Chesterwood, MA – One comes to semi-secluded sites such as this to collect thoughts, to walk on the woods, to visit nearby cantinas and try local libations. But since I don’t drink and I have a very bad relationship with the insects living in the woods around here, I must concentrate solely in my thoughts, and Chesterwood is designed to help you achieve the goal. Someone said today that a prominent artist, visiting Chesterwood in the early 1900, said that one comes out of this place transformed, changed. The visitor’s, who’s name I don’t recall preceded me and many other artists in residency at Chesterwood in the art of thinking and sleeping. Yes, I forgot to mention that since the day I arrived I have been collecting thoughts and sleeping like a log, with vivid and inexplicable dreams in technicolor. However, it is important to mention that my quarters are separate from the main house that once was the summer home and studio of Daniel Chester French. In fact, my home away from home is a cottage designed as a secondary studio for the sculpture, about four hundred yards south of the formal residence, closer to the Housatonic River.
The Lower Studio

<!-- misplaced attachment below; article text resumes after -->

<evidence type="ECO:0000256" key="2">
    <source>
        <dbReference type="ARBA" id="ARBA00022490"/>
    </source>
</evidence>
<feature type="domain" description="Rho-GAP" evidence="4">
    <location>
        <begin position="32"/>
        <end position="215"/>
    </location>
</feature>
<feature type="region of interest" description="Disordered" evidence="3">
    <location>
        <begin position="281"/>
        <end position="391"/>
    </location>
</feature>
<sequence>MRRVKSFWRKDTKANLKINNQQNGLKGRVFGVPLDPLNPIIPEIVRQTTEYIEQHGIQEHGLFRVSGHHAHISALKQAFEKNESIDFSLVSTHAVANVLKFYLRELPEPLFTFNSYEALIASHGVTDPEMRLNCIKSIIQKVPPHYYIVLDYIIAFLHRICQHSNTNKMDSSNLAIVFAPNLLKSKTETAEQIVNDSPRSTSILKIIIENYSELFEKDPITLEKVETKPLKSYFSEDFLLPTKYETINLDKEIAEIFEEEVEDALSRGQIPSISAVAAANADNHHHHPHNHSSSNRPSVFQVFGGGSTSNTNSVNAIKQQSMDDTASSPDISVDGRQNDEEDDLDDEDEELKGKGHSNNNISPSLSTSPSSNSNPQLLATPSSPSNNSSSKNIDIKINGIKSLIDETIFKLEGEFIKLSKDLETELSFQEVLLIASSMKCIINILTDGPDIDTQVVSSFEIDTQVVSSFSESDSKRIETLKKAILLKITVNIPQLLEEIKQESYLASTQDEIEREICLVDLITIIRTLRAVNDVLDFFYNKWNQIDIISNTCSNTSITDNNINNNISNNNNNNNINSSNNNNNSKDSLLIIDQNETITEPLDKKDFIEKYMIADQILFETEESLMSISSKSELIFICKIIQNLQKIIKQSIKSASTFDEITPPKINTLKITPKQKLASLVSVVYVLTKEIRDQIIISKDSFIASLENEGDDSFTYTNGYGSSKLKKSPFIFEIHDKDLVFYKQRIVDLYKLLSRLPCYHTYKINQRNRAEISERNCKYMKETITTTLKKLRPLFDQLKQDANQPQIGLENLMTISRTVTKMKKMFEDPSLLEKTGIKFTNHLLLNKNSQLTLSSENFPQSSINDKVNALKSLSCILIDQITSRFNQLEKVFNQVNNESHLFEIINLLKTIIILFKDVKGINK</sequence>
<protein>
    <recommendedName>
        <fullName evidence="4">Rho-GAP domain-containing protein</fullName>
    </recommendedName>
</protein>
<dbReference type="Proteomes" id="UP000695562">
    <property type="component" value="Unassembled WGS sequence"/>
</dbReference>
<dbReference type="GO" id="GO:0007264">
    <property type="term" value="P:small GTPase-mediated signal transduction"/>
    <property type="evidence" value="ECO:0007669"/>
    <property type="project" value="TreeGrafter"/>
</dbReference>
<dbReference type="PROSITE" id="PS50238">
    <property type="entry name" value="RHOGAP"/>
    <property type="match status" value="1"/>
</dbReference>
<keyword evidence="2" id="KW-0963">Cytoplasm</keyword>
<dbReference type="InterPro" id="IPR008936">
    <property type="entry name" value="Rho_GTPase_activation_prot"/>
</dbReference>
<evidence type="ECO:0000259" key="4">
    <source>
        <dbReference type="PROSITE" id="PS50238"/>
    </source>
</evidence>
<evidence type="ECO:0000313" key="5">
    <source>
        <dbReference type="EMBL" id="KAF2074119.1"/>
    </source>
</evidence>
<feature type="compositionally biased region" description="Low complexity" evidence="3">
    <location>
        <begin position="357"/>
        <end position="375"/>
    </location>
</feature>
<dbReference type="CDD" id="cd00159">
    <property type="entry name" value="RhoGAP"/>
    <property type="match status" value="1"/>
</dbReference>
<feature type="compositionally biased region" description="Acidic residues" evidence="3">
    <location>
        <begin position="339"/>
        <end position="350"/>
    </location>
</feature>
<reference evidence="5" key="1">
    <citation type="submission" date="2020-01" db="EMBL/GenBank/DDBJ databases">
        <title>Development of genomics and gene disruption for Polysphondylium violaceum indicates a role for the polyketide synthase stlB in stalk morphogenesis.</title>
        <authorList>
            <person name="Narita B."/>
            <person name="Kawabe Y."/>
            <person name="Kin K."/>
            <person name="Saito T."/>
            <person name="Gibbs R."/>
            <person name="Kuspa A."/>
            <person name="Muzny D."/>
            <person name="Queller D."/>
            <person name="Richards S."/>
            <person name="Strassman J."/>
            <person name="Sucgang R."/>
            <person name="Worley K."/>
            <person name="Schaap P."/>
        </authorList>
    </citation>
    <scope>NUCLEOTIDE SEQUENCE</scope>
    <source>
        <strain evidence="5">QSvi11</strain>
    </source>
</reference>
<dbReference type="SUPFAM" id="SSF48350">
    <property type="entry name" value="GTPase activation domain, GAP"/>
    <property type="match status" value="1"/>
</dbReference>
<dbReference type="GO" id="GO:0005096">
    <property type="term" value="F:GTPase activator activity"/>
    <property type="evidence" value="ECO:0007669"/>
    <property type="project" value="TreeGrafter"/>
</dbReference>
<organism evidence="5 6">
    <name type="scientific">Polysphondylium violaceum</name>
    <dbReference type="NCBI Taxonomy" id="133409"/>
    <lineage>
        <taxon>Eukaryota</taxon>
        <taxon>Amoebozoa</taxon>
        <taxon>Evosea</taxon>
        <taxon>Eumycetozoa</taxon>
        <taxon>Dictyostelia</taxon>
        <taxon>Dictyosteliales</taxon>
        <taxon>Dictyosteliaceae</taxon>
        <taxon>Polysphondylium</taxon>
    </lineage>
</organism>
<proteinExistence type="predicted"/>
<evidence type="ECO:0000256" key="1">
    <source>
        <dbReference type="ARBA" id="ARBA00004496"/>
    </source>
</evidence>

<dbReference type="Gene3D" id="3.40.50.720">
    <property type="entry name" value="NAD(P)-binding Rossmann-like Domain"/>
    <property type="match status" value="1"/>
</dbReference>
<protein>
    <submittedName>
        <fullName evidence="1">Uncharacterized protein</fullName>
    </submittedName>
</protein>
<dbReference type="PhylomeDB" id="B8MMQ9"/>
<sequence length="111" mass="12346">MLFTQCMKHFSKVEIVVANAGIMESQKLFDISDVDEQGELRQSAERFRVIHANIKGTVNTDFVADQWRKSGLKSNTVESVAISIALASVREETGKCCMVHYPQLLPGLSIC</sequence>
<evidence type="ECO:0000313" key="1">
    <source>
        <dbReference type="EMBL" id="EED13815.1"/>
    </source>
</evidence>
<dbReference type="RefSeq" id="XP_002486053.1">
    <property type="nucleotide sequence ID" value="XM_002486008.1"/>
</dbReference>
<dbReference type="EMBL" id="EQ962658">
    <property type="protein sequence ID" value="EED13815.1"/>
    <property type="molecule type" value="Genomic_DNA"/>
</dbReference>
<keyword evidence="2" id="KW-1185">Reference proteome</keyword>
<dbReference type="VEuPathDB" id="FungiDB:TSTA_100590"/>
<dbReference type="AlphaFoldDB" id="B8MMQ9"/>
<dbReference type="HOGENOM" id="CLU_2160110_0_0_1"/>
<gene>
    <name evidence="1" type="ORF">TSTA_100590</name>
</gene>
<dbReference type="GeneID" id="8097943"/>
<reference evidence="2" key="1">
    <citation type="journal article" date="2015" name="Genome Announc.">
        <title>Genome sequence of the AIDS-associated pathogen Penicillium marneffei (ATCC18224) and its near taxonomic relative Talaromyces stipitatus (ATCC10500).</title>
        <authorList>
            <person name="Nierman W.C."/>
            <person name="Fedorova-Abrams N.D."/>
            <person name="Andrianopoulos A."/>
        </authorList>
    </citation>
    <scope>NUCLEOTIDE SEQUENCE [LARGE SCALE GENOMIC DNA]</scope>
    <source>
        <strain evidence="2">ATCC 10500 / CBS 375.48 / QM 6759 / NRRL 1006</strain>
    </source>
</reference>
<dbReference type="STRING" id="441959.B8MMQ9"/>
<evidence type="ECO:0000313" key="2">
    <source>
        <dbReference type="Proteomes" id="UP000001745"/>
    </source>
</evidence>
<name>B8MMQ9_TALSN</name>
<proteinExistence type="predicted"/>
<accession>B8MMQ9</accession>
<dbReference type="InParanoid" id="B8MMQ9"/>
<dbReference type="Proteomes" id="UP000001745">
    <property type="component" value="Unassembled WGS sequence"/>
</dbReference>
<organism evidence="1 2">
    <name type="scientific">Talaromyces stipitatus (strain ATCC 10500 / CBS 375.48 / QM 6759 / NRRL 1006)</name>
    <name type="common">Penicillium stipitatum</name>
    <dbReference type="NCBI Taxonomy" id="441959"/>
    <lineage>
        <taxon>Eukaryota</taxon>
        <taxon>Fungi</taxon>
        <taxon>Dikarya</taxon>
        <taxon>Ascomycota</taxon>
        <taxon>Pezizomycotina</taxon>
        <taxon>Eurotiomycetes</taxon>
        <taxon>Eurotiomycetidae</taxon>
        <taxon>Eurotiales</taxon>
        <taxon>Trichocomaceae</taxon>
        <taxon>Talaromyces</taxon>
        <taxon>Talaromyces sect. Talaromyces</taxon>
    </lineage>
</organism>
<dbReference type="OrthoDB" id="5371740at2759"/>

According to those who know better, French needed an ancillary studio where he could work in seclusion whenever the presence of family, friends, visitors, clients, models and assistants in the main Studio became distracting. To build this cottage-studio hired neighbor Will Hawkins to in 1905. Located at the edge of the pasture across the road from the main Studio and sitting on the crest of a hill overlooking the Housatonic River, the two-story clapboard structure, dubbed the “Lower Studio” by the sculptor had one big workroom with a large north skylight and a small casting room. As with the main Studio, a railroad track and flatcar were employed, but there were three small tracks instead of one large one. By pushing a sculpture out onto a deck above the river, French could walk fifty feet down the hill and view his work as if it were placed on a five-story building. This studio was christened “The Meadowlark” in 1932 when the sculptor’s nephew Prentiss French and his wife, Helen, expanded it and began using it as a summer domicile. Beginning in 1983, it was the site of the Guggenheim Sculptor-in-Residence program. During the summer, demonstrations of the visiting sculptor’s technique were given here. Today, and for the next two weeks, this will be home.